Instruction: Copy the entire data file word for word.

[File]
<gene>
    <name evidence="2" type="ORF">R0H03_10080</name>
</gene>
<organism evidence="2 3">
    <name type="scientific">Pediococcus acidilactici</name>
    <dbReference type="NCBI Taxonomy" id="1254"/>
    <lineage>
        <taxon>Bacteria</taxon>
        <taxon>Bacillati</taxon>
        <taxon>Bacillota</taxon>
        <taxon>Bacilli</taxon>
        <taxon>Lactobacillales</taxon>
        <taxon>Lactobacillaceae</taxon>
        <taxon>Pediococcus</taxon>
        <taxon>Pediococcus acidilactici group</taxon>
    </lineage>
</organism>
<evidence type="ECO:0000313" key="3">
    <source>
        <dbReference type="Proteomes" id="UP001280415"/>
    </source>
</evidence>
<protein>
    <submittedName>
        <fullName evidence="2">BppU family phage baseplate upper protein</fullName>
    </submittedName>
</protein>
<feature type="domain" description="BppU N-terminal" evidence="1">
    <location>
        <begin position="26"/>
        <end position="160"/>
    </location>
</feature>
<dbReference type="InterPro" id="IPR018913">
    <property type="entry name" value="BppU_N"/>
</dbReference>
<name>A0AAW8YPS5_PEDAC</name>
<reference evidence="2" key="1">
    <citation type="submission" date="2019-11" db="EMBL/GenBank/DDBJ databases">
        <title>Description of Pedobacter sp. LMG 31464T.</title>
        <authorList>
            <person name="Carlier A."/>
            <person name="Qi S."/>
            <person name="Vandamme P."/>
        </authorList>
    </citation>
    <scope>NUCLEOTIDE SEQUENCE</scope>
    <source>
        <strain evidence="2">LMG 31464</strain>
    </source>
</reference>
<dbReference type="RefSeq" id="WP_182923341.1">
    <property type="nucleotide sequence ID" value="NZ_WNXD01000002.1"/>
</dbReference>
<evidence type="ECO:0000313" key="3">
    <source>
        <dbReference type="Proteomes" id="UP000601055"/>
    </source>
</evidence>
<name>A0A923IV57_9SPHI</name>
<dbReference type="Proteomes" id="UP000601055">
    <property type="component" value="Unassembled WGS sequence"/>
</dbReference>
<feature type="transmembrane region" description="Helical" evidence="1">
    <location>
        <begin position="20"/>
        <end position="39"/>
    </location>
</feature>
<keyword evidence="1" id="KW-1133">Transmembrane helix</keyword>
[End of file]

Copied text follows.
<gene>
    <name evidence="2" type="ORF">R0H03_10080</name>
</gene>
<organism evidence="2 3">
    <name type="scientific">Pediococcus acidilactici</name>
    <dbReference type="NCBI Taxonomy" id="1254"/>
    <lineage>
        <taxon>Bacteria</taxon>
        <taxon>Bacillati</taxon>
        <taxon>Bacillota</taxon>
        <taxon>Bacilli</taxon>
        <taxon>Lactobacillales</taxon>
        <taxon>Lactobacillaceae</taxon>
        <taxon>Pediococcus</taxon>
        <taxon>Pediococcus acidilactici group</taxon>
    </lineage>
</organism>
<evidence type="ECO:0000313" key="3">
    <source>
        <dbReference type="Proteomes" id="UP001280415"/>
    </source>
</evidence>
<protein>
    <submittedName>
        <fullName evidence="2">BppU family phage baseplate upper protein</fullName>
    </submittedName>
</protein>
<feature type="domain" description="BppU N-terminal" evidence="1">
    <location>
        <begin position="26"/>
        <end position="160"/>
    </location>
</feature>
<dbReference type="InterPro" id="IPR018913">
    <property type="entry name" value="BppU_N"/>
</dbReference>
<name>A0AAW8YPS5_PEDAC</name>
<reference evidence="2" key="1">
    <citation type="submission" date="2019-11" db="EMBL/GenBank/DDBJ databases">
        <title>Description of Pedobacter sp. LMG 31464T.</title>
        <authorList>
            <person name="Carlier A."/>
            <person name="Qi S."/>
            <person name="Vandamme P."/>
        </authorList>
    </citation>
    <scope>NUCLEOTIDE SEQUENCE</scope>
    <source>
        <strain evidence="2">LMG 31464</strain>
    </source>
</reference>
<dbReference type="RefSeq" id="WP_182923341.1">
    <property type="nucleotide sequence ID" value="NZ_WNXD01000002.1"/>
</dbReference>
<evidence type="ECO:0000313" key="3">
    <source>
        <dbReference type="Proteomes" id="UP000601055"/>
    </source>
</evidence>
<name>A0A923IV57_9SPHI</name>
<dbReference type="Proteomes" id="UP000601055">
    <property type="component" value="Unassembled WGS sequence"/>
</dbReference>
<feature type="transmembrane region" description="Helical" evidence="1">
    <location>
        <begin position="20"/>
        <end position="39"/>
    </location>
</feature>
<keyword evidence="1" id="KW-1133">Transmembrane helix</keyword>